Effort to curtail yen produces little so far

When the yen is strong, foreigners have to fork over more of their local currencies for Japanese goods, and that tends to encourage them to look elsewhere.

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A stronger currency is usually something worth cheering. Not so for Japan. Japan's is an export-driven economy in which growth hinges particularly on sales of vehicles and consumer electronics. When the yen is strong, foreigners have to fork over more of their local currencies for Japanese goods, and that tends to encourage them to look elsewhere.

Japanese leaders have sounded the alarm repeatedly during the past month or two about a protracted rise in the yen. The currency has strengthened by 12 per cent against the dollar since early May and by about the same amount against the euro and pound, threatening to put a spanner in the works of Japan's hoped-for economic recovery. Shortly after the release last month of worse-than-expected GDP figures for the second quarter, Japan unveiled a plan to reinvigorate the economy by pumping more money into the banking system and enacting new stimulus measures. A main goal of the move, announced on Monday, was to combat strength in the yen, which recently hit a 15-year high. It has not worked - at least not initially. Investors panned the Japanese central bank's pledge of an additional ¥10 trillion in low-interest loans for banks, along with a raft of stimulus initiatives from the government, as too small to fix the country's sputtering economy. The yen gained against the dollar, pound and euro after the announcement: certainly not the response Japanese authorities wanted.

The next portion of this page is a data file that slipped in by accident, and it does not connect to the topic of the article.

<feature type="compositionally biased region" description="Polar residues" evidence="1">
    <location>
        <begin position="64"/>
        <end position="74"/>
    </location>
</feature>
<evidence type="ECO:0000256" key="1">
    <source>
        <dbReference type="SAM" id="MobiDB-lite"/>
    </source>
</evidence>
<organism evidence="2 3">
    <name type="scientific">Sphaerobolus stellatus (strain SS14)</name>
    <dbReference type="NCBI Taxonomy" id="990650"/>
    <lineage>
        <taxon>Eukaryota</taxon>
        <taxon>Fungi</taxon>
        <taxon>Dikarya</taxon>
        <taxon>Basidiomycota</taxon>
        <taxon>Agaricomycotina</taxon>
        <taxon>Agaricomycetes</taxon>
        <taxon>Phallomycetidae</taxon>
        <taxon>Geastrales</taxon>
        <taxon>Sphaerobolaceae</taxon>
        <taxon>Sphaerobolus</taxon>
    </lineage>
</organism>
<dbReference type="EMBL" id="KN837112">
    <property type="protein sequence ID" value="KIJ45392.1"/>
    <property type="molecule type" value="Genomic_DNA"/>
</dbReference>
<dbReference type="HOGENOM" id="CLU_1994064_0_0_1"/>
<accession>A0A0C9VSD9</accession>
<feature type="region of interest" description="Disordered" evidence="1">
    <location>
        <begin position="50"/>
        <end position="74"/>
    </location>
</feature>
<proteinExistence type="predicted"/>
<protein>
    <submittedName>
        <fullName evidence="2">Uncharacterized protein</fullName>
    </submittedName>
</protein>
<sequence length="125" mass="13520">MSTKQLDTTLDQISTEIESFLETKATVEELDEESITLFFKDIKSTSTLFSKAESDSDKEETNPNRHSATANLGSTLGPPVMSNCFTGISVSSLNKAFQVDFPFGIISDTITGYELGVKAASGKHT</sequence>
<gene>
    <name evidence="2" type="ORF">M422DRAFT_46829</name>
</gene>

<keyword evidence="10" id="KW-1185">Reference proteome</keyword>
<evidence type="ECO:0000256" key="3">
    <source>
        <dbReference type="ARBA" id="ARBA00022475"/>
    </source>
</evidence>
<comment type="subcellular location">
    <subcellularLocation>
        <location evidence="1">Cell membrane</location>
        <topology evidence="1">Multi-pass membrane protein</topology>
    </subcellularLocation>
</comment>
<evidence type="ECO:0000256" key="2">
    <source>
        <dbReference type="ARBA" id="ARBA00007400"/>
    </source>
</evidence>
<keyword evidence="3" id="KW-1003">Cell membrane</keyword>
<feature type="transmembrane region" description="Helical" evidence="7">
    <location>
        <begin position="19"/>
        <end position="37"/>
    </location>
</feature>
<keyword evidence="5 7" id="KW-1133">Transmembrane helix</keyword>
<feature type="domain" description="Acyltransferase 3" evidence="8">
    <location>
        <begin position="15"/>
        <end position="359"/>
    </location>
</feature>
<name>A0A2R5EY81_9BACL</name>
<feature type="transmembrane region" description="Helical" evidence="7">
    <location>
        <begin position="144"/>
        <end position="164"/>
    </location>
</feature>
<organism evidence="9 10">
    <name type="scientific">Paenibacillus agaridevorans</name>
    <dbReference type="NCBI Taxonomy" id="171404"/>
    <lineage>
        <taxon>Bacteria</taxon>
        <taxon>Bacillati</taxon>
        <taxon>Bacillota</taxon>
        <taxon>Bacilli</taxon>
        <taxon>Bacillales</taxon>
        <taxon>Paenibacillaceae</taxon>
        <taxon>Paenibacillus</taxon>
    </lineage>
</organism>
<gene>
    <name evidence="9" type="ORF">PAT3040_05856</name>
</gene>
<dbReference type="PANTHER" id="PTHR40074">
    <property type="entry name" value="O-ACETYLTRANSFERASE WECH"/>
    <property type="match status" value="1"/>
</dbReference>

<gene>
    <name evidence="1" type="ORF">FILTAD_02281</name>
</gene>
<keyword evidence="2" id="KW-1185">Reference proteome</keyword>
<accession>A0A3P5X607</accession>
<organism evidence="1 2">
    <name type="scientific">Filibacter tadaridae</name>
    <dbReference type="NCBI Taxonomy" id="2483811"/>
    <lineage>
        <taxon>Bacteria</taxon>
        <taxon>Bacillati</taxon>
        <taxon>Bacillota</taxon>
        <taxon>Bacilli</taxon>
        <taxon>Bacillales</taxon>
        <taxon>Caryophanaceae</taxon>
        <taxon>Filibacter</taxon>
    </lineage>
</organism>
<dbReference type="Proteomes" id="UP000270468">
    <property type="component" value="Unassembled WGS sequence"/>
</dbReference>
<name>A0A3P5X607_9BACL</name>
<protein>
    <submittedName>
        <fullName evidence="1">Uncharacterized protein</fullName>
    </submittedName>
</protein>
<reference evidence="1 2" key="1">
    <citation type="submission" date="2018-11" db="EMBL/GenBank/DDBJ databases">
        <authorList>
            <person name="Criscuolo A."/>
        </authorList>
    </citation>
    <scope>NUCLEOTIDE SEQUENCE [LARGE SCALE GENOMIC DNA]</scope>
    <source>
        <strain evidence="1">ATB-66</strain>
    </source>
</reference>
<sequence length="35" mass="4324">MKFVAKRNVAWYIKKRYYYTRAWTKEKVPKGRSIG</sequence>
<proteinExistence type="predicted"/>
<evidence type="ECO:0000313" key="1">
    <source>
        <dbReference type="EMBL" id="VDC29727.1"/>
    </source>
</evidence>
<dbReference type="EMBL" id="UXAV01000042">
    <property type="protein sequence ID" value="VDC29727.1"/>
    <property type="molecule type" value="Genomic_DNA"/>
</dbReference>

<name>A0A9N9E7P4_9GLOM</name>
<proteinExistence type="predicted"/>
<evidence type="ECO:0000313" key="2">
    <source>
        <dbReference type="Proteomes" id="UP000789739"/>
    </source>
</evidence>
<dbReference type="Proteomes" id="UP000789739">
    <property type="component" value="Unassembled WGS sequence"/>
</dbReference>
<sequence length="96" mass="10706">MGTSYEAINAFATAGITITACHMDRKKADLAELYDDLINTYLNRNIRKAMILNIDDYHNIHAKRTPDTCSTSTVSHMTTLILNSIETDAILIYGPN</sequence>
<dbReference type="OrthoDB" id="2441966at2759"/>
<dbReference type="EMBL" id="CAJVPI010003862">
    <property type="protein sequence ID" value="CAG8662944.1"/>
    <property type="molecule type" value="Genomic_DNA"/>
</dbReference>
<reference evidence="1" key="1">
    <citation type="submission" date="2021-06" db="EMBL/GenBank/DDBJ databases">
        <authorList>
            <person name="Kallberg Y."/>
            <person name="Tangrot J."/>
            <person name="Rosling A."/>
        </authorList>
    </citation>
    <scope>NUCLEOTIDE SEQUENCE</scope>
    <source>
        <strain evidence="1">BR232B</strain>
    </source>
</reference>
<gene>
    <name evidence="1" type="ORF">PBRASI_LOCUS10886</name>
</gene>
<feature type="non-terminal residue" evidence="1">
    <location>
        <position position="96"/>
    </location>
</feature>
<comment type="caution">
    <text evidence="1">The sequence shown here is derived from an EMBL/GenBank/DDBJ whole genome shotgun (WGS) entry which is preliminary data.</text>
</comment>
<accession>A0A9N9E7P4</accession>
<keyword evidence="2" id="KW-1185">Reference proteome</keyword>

While it has frustrated the Japanese, the strong yen has raised another set of concerns for foreign exchange investors. Japan's ministry of finance all but confirmed last week that it would intervene in the currency markets if the yen's strength persisted, which could scupper bets on a further rise. At the same time, growing fears of a double-dip recession in developed economies are already pushing investors towards haven currencies such as the yen, potentially making intervention too costly for the government to undertake.

Yoshihiko Noda, the finance minister, "is yet again telling anyone who will listen that he is 'carefully watching currency markets' and will 'take whatever necessary measures to stop an unwarranted appreciation of the Yen'", said Nafees Akbarali, the regional head of fixed-income trading at Standard Chartered. "The market now sees the latest [central bank] actions and Noda comments with less credibility."

afitch@thenational.ae